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Flexitarianism: When Meat is a Sometimes Treat

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In addition to its impact on health, meat consumption and production has been inciting some criticism. A lot of this criticism has been drawn from the fact that the production of meat has left a devastating effect on our environment.

Documentaries like Cowspiracy have shown that meat production creates pollution through the use of fossil fuel, as well as water and land consumption.

Of course, this isn't to suggest that it would be morally wrong to eat meat. A lot of the organic meat that we see in the grocery stores are from farms that practice sustainable methods.

But let's say you are toying with the idea of going vegetarian, but you really, really love steak. Well, lucky for there's an actual term for such a lifestyle.

It's called flexitarianism. And it's exactly what it sounds like—flexible vegetarianism.

Also known a "veggievores," those who are flexitarians eat mostly vegetarian meals, but won't shy away from meat when they feel like it.

Noodles with fresh vegetables

This is, of course, a bit different from pescetarianism; pescetarians eat fish, not chicken, pork, beef, or any land-dwelling animal. And no, you can't just eat bread and cake and pies—you should aim for unprocessed (or minimally processed), nutrient-dense vegetables, fruits, dairy, and grains.

For those who are seriously considering vegetarianism—and maybe, in the future, veganism—flexitarianism is a good segue into the all-vegetable and fruit diet. Going cold turkey (cold lettuce?) isn't always the best option, and it may make it more difficult for you to adjust.

In addition to ensuring that they eat mostly vegetarian throughout the week, flexitarians also try to make sure that the meat that they do eat is environmentally friend and ethically sourced.

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The health benefits of a flexitarian's diet are numerous due to the addition of vegetables and fruits, including lowering the risk of high blood pressure, cardiovascular disease, and diabetes. Plus, considering that the environmental concerns that meat production pose (the industry is the third largest generator of greenhouse gases), flexitarianism is that much more appealing.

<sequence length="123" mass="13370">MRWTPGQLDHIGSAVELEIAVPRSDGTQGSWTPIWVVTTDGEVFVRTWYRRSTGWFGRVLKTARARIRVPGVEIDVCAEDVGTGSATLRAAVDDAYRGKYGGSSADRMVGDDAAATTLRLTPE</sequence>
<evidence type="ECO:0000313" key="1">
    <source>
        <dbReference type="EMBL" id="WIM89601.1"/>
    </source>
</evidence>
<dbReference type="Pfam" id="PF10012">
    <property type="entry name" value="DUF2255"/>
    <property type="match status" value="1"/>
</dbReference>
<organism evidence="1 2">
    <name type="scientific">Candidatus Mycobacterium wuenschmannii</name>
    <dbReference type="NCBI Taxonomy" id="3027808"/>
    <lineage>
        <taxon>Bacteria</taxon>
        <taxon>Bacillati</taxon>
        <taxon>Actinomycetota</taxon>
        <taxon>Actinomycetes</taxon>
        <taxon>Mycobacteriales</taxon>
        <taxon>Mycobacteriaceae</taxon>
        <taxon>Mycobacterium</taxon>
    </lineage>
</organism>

And no, you won't be protein deficient by reducing the amount you eat! There's a huge variety of vegetarian protein sources, including tofu, quinoa, beans, and more.

So, the easiest way to start? Scale it back to five days with meat, then four, then three (and so on, and so forth) until you only have one or two days with meat, and start thinking about meat—particularly red meat—as a side dish.

The goal is to create healthier eating habits, so don't punish yourself for craving and ultimately giving into a steak if it's supposed to be a meatless day.

Kitchen herb garden

Another way to encourage this lifestyle: grow your own food! Having access to vegetables will make this step a lot easier.

Growing your own in an Urban Cultivator means having fresh, nutritious microgreens gives you the ability to eat vegetables whenever so there are no excuses.

So what are you waiting for? Time to flex(itarian).

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One Response for "Flexitarianism: When Meat is a Sometimes Treat"

  1. Aline says:

    What really bothers me about the tone of this article (and the views of vegans in general) is that you completely fail to address the ecological problems and monocultures caused by an increased dependence upon soy. Further, while meat and eggs and dairy can be ethically sourced, ABSOLUTELY NO such strictures are placed upon soy or upon the increasing legume crops used to make the plant-based 'meat' that everyone's touting (and which has more fat in it and is less healthy than regular beef!)

    Increased dependence upon soy means an increased dependence upon factory farms and taking business away from the small family farms in favor of supporting Big Chemical, aka Monsanto and its ilk. How is this better for the environment? How is supporting a monoculture of soy better for the food supply?

    This is garbage.

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